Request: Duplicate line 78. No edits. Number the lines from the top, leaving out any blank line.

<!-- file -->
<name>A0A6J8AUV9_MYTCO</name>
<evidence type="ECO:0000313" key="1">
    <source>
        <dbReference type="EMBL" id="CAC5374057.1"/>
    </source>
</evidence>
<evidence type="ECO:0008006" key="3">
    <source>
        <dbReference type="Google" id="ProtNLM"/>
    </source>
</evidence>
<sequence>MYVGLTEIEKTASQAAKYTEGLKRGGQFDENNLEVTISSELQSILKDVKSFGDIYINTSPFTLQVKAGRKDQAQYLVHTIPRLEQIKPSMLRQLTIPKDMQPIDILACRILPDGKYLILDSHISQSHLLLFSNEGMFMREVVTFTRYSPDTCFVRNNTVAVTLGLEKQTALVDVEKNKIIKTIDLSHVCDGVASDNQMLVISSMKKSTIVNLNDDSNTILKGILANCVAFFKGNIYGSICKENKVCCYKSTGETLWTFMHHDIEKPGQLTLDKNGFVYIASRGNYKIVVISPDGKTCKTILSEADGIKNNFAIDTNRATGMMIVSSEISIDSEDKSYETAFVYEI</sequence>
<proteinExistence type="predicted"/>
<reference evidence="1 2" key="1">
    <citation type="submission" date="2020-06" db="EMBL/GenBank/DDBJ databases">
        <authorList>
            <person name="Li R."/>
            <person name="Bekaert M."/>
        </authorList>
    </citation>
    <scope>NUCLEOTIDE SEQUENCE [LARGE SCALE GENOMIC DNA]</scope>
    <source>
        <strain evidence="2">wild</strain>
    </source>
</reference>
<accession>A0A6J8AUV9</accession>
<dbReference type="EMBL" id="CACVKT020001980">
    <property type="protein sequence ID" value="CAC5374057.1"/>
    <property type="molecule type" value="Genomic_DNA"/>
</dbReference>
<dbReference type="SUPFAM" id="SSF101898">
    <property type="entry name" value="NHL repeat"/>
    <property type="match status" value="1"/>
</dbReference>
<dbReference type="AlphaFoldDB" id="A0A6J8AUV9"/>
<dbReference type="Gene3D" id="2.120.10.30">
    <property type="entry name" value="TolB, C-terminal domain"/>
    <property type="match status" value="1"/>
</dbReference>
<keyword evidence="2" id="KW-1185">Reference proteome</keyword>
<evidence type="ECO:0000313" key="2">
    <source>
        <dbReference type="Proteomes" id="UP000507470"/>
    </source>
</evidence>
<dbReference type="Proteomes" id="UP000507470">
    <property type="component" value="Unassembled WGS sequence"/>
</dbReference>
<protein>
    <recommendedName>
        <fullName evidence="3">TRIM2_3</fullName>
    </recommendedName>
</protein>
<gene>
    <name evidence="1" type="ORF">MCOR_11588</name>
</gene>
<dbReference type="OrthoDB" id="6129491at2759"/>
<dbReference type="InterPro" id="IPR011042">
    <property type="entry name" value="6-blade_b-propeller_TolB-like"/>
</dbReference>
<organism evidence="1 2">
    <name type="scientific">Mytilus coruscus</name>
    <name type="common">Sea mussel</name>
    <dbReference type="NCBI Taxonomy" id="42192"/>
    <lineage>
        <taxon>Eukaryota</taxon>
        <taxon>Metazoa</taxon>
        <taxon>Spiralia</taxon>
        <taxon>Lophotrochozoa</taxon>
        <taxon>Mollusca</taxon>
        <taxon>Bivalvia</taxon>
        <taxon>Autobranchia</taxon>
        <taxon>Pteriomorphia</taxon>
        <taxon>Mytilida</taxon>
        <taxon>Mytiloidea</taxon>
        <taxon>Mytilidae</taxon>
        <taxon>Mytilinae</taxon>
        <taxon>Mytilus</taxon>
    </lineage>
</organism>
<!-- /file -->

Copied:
        <taxon>Mytilus</taxon>